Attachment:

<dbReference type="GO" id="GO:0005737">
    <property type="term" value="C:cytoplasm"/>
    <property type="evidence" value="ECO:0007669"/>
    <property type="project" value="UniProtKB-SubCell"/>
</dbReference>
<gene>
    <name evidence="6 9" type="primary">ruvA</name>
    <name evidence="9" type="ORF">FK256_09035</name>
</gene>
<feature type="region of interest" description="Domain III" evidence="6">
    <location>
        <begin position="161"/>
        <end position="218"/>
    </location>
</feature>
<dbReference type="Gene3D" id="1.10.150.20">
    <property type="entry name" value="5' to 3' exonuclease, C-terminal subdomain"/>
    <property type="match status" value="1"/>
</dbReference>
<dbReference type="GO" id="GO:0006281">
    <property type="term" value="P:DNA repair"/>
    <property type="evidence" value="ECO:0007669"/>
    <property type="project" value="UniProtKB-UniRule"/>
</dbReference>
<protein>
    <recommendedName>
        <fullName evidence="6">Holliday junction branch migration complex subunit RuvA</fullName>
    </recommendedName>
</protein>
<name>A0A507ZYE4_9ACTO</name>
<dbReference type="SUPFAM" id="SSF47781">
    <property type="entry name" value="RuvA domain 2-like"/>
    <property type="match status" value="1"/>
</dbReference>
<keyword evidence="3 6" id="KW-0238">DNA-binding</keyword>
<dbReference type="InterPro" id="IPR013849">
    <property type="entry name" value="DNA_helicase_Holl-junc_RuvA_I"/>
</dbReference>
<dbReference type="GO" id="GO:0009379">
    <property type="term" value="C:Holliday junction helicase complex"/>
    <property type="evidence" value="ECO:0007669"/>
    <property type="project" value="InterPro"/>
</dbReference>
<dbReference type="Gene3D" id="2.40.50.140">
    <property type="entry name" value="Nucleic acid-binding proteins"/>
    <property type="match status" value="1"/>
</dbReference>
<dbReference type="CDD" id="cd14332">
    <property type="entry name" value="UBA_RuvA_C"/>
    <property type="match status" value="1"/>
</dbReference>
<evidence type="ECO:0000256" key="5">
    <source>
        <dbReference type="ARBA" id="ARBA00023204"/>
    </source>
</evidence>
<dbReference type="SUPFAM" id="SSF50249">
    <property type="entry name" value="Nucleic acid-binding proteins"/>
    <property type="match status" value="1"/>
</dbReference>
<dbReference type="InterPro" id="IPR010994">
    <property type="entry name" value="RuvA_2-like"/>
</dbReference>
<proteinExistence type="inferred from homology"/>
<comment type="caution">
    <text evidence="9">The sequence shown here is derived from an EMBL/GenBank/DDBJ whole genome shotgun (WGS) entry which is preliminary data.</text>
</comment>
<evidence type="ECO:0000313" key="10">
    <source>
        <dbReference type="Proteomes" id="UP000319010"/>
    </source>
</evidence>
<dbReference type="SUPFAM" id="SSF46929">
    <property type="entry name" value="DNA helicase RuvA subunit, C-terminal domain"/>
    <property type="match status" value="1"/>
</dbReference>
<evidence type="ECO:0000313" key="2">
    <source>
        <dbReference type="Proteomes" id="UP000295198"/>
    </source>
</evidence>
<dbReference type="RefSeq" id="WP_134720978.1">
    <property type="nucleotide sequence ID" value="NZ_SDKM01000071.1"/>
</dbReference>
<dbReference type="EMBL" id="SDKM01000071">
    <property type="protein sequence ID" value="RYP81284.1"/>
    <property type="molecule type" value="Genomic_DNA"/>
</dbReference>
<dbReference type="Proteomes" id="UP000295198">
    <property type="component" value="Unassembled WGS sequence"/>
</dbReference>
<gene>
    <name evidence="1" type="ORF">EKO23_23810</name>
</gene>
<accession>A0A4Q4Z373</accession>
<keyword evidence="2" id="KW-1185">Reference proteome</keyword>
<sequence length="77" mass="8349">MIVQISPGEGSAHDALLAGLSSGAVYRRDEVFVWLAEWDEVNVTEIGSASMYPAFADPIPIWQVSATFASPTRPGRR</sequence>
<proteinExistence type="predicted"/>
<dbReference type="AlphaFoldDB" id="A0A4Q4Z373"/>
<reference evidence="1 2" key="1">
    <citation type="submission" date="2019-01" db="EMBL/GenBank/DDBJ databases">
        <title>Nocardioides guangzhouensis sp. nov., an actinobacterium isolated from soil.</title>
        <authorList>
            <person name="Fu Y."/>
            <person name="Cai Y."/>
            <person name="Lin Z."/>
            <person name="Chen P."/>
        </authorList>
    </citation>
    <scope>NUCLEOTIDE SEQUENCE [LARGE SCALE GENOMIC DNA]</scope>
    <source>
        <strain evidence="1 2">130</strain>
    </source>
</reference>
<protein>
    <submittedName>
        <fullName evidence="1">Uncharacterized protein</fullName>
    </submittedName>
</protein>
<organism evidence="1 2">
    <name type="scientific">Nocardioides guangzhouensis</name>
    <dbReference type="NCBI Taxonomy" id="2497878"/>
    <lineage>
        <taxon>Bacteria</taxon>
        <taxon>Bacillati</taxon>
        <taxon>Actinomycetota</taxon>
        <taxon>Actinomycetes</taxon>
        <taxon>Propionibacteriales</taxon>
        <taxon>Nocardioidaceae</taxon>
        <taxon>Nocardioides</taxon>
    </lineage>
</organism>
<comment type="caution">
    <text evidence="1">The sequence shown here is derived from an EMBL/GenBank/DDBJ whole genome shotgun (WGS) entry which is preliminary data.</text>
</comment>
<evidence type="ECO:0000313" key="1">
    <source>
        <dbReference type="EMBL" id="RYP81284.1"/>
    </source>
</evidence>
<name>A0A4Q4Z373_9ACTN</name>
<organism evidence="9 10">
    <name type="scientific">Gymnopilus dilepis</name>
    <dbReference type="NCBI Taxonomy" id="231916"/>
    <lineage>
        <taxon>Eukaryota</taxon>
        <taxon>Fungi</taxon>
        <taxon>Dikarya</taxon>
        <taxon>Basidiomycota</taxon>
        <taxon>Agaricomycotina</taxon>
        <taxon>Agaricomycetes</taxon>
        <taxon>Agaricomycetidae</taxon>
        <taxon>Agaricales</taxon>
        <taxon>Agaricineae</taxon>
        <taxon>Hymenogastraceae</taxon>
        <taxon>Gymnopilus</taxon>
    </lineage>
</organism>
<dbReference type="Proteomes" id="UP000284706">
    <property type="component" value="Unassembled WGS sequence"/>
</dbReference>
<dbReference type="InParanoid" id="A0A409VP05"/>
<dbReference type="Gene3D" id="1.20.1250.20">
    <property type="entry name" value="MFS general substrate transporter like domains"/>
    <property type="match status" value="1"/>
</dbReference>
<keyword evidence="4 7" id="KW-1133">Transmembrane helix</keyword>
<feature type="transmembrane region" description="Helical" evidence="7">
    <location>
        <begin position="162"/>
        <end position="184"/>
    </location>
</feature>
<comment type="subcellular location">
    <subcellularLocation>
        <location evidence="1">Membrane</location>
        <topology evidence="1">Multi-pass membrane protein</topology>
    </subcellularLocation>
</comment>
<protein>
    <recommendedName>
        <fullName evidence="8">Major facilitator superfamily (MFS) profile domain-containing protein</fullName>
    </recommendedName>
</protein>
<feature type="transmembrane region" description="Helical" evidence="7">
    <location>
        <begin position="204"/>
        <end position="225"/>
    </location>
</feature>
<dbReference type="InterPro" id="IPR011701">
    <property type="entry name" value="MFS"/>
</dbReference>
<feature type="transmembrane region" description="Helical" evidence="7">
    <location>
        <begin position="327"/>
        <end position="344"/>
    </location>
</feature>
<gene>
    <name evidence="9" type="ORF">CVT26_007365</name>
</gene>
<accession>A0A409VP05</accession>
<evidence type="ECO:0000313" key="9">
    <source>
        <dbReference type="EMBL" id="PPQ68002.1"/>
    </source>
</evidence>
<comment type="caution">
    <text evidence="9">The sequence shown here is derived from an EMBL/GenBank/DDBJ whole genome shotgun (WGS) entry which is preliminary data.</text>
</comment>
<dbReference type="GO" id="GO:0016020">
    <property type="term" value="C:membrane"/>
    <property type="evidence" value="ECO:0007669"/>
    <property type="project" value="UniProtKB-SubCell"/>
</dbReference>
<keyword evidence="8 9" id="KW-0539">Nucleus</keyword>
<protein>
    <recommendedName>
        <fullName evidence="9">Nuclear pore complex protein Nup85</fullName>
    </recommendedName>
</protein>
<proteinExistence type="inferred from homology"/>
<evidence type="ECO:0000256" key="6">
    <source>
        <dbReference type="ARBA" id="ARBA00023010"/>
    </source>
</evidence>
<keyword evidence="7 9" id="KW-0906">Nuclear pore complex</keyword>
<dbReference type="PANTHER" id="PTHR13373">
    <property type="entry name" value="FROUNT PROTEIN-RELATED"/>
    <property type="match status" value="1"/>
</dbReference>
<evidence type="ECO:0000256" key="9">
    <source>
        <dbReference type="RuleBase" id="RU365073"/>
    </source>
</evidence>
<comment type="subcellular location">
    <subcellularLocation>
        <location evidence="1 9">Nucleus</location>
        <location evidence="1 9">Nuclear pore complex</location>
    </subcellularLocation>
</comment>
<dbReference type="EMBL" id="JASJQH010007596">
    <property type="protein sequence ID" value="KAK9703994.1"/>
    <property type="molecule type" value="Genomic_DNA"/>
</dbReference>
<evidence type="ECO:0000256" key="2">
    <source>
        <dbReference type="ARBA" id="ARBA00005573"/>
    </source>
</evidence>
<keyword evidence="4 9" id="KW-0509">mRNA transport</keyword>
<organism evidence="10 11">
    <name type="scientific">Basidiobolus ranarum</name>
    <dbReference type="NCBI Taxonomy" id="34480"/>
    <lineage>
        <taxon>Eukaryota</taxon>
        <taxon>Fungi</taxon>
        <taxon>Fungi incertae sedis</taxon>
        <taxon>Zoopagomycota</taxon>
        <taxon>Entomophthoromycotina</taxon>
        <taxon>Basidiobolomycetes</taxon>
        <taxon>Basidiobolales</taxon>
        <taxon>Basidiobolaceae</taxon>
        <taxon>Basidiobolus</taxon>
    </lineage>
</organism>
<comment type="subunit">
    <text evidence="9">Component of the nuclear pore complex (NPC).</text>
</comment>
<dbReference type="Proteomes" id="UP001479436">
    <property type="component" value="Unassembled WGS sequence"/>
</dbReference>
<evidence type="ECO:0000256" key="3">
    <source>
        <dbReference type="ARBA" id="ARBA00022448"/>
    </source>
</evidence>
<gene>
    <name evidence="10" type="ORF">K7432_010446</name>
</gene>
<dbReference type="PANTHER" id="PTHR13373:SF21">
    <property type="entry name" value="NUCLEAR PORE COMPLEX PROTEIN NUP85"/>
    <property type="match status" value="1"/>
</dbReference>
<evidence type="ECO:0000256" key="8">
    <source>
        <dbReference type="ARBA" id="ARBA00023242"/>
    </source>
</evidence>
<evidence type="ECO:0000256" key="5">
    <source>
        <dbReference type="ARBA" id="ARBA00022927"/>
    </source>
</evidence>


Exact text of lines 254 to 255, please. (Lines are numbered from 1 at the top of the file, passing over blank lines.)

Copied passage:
<keyword evidence="4 9" id="KW-0509">mRNA transport</keyword>
<organism evidence="10 11">